Alzheimer's Disease, Caregiving, and Social Networks

This study has been completed.
Information provided by (Responsible Party):
National Institutes of Health Clinical Center (CC) ( National Human Genome Research Institute (NHGRI) ) Identifier:
First received: December 21, 2011
Last updated: November 11, 2014
Last verified: July 2014


- Most studies on Alzheimer's disease (AD) focus on the primary caregiver. More research is needed on how the disease affects the broader family network. Researchers want to study caregiving in a family social network. This framework will consider how all family caregivers adapt to their roles.


- To study how multiple family members provide care for a person with AD.


  • Family members who are caring for a person with AD.
  • Participants will be drawn from a specific Alzheimer s care facility.


  • Participants will be at least one caregiver and one family member who provides care indirectly (e.g., supports the caregiver). The study will try to include at least one biological family member and at least one nonbiological member (e.g., spouse). This will allow researchers to compare levels of perceived family health history risk.
  • Family members will complete face-to-face or phone interviews. These interviews will ask about caregiving stress and concerns.
  • Other family members may be contacted for further surveys.
  • Participants will receive a $25 gift card after they finish the survey.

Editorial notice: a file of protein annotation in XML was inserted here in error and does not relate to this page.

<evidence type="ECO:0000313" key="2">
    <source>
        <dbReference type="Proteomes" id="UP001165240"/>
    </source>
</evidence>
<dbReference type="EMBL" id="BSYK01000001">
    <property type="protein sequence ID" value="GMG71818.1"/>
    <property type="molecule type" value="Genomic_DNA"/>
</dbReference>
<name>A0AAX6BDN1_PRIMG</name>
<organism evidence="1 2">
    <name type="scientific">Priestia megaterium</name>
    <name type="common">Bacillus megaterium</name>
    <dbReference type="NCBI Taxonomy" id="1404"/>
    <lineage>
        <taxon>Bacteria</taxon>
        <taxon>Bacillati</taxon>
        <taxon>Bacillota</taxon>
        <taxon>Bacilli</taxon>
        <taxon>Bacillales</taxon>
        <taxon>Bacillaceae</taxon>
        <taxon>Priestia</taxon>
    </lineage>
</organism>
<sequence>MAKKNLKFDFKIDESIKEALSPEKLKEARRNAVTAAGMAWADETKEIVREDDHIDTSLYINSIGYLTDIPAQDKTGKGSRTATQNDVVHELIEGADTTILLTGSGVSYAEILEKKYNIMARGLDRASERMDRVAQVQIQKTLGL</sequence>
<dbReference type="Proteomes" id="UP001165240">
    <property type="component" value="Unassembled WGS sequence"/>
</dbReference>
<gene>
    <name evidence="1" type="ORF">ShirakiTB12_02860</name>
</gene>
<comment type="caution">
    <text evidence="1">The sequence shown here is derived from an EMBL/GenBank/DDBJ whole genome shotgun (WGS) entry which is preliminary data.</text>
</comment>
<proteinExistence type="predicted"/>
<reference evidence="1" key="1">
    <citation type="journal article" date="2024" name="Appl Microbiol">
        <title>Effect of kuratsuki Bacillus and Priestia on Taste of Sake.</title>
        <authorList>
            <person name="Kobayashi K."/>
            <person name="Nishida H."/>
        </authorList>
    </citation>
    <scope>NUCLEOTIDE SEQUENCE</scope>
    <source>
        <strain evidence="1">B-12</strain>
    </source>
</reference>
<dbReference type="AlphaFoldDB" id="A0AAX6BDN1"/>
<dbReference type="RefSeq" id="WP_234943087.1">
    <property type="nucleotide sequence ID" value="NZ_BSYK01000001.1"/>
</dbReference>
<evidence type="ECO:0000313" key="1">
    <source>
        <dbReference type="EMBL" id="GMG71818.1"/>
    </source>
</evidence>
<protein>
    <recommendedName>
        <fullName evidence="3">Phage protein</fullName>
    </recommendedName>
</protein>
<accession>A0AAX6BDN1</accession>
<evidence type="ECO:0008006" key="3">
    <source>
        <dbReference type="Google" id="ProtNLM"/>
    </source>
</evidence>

Alzheimer's Disease

Study Type: Observational
Official Title: Alzheimer's Disease, Caregiving, and Social Networks

Resource links provided by NLM:

Further study details as provided by National Institutes of Health Clinical Center (CC):

Primary Outcome Measures:
  • Develop measures of caregiving processes, identify family network characteristics associated with positive adaptation, and investigate the role of perceived AD risk in caregiving and social support processes.

Estimated Enrollment: 130
Study Start Date: December 2011
Detailed Description:

Recent genomic advances in Alzheimer s disease (AD) have identified genetic factors that unavoidably concern biological family members of AD patients. For family members who are already experiencing distress associated with caregiving, genetic risk information about AD may be a source of strain and additional distress. Thus, recognition of increased genetic AD risk may influence caregiver well-being, social relationships, and the standard of care that they provide to the AD patient. Previous AD caregiving studies have not considered AD risk as a possible stressor for caregiving families; the current project will fill this gap in the literature.

Biological family members of AD patients need to adapt to their increased risk of developing AD in their lifetime and the strain of providing care to their affected relative as he/she negotiates the struggles of daily living. The social support network surrounding at-risk relatives and caregivers is likely to influence coping processes. Additionally, the social context of caregiving surrounding AD patients impacts the health and well-being of the patients, their caregivers, and other family members.

Since caregiving research has traditionally focused on primary caregivers, in this study we will employ social network methodology to examine the social contexts that surround families of AD patients and the interplay among network members. Information regarding participants beliefs and perceptions about AD as well as caregiving, and caregiving/support network systems will be assessed through one time interview or survey. We aim to recruit at least 120 participants through an Alzheimer s residential and daycare center in Memphis, TN. We will interview multiple adult family members of AD patients, including biological relatives of the patient and non-biological relatives (i.e. spouses), as well as staff members at this facility and integrate their responses to construct the caregiving and support network systems.